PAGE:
Cable Management FTTH Network

Loose Tube Vs. Ribbon Fiber Cabling


Making the Right Fiber Cable Choice can Improve Overall Performance of Distribution Cables in the PON
In the distribution portion of the passive optical network (PON) for fiber-tothe-premise (FTTP) architectures, the choice of fiber cabling – ribbon vs. loose tube – can directly impact ease of installation and future performance. As is usually the case in these networks, specific architectural characteristics and particular applications may dictate the deployment of one type of cable over the other. However, ADC’s experience in developing and manufacturing FTTP network equipment has concluded that in most cases, ribbon cable provides a considerable performance advantage over loose tube in the distribution portion of the PON network.

optical fiber cable
optical fiber cable

Fiber Density is Key
The most obvious asset for ribbon cable is its higher fiber density. This is particularly important for upstream applications requiring high fiber-count cables. Material costs decrease since less plastic is involved and fewer strength members are required. Additionally, it takes significantly less termination time (and cost) with ribbon cable because of its mass fusion splicing capability as compared to one-by-one fiber splicing. Even with techniques available for “ribbonizing” loose tube fibers – basically stacking the fibers and using a spray adhesive to simulate ribbon cable – for mass fusion splicing, using ribbon cable to begin with eliminates the need for this extra step.

Ribbon is, therefore, a better choice for termination in areas of the network that require a high volume of fibers. As the network branches farther out towards the premise, the need for high fiber-count cables decreases. Once the density becomes less than 144 fibers, loose tube cables have certain advantages. For example, loose tube cables offer the ability to peel off single tubes to access up to 12 fibers without disturbing the other fibers within the cable – even when information is being transmitted through the rest of the cable. Although this is possible with ribbon cable, it is a much more difficult operation since by accessing one particular fiber, all the ribbons are exposed to activity that could result in problems and even outages.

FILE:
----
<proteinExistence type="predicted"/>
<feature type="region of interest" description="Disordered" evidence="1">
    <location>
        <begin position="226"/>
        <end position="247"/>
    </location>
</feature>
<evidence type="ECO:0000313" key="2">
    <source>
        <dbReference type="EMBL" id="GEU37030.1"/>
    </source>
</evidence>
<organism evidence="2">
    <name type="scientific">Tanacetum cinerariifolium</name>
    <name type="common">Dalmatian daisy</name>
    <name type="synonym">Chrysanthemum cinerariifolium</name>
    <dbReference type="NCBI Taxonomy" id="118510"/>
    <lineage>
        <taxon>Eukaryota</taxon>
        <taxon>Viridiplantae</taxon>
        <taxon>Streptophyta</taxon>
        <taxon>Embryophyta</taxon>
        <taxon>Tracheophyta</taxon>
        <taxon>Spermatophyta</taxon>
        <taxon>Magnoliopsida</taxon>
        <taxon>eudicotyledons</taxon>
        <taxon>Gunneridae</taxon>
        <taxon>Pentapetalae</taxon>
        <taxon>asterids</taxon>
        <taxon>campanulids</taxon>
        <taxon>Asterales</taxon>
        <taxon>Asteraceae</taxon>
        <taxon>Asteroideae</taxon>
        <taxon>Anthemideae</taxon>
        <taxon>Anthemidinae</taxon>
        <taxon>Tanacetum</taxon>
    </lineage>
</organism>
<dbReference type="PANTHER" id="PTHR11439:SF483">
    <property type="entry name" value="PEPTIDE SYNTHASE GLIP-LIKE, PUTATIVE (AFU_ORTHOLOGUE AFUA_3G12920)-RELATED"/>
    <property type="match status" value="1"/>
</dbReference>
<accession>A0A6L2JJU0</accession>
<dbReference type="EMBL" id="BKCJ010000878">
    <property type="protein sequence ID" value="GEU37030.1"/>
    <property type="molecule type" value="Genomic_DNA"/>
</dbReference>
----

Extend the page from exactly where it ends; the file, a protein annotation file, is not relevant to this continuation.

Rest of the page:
Hybrid Designs
Hybrid ribbon and loose tube designs exist for some applications. For these applications, ribbon stacks are put into loose tubes and the tubes are stranded together. Although this provides the ability to access individual ribbons, dealing with the ribbon stack is still less desirable. These cables tend to be much larger and involve more plastic. Thus, much of the density advantage is lost. They are also more expensive, and the only advantage would be to gain higher fiber counts than could be achieved using a central tube design.

Typically, cable vendors like Sumitomo Electric Lightwave, offer ribbon cables that contain 864 fibers as compared to 288 fibers in loose tube configurations. Although higher density loose tube cables are possible, they require more plastic – making them prone to attenuation problems caused by expansion and contraction of the plastic with varying temperatures. This leads to the need for more strength members coupled to the elements to ensure minimal shrinkage.

Connectorized Distribution Requires Ribbon Cable